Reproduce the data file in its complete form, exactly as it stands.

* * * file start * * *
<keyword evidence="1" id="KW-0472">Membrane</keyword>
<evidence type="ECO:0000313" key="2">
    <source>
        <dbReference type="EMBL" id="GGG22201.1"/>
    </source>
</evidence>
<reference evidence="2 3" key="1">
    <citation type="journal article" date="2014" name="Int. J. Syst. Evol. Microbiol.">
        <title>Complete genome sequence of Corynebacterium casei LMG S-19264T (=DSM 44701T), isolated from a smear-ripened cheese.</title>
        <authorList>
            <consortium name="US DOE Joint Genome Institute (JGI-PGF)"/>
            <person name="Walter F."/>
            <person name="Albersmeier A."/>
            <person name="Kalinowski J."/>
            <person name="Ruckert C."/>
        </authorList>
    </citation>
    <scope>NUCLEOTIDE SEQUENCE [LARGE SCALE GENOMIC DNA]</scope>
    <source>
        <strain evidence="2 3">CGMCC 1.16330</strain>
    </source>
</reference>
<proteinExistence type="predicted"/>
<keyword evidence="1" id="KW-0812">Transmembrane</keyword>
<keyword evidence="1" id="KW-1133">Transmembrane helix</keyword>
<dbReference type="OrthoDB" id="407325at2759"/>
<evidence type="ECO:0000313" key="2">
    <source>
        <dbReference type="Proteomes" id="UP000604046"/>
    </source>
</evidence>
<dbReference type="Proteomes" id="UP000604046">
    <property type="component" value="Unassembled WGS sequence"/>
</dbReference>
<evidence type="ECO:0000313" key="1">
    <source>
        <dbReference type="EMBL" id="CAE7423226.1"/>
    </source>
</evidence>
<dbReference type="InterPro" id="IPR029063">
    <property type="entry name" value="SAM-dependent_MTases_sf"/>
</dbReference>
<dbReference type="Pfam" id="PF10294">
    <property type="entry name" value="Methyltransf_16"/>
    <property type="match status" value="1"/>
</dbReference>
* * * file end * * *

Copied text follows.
<keyword evidence="1" id="KW-0472">Membrane</keyword>
<evidence type="ECO:0000313" key="2">
    <source>
        <dbReference type="EMBL" id="GGG22201.1"/>
    </source>
</evidence>
<reference evidence="2 3" key="1">
    <citation type="journal article" date="2014" name="Int. J. Syst. Evol. Microbiol.">
        <title>Complete genome sequence of Corynebacterium casei LMG S-19264T (=DSM 44701T), isolated from a smear-ripened cheese.</title>
        <authorList>
            <consortium name="US DOE Joint Genome Institute (JGI-PGF)"/>
            <person name="Walter F."/>
            <person name="Albersmeier A."/>
            <person name="Kalinowski J."/>
            <person name="Ruckert C."/>
        </authorList>
    </citation>
    <scope>NUCLEOTIDE SEQUENCE [LARGE SCALE GENOMIC DNA]</scope>
    <source>
        <strain evidence="2 3">CGMCC 1.16330</strain>
    </source>
</reference>
<proteinExistence type="predicted"/>
<keyword evidence="1" id="KW-0812">Transmembrane</keyword>
<keyword evidence="1" id="KW-1133">Transmembrane helix</keyword>
<dbReference type="OrthoDB" id="407325at2759"/>
<evidence type="ECO:0000313" key="2">
    <source>
        <dbReference type="Proteomes" id="UP000604046"/>
    </source>
</evidence>
<dbReference type="Proteomes" id="UP000604046">
    <property type="component" value="Unassembled WGS sequence"/>
</dbReference>
<evidence type="ECO:0000313" key="1">
    <source>
        <dbReference type="EMBL" id="CAE7423226.1"/>
    </source>
</evidence>
<dbReference type="InterPro" id="IPR029063">
    <property type="entry name" value="SAM-dependent_MTases_sf"/>
</dbReference>
<dbReference type="Pfam" id="PF10294">
    <property type="entry name" value="Methyltransf_16"/>
    <property type="match status" value="1"/>
</dbReference>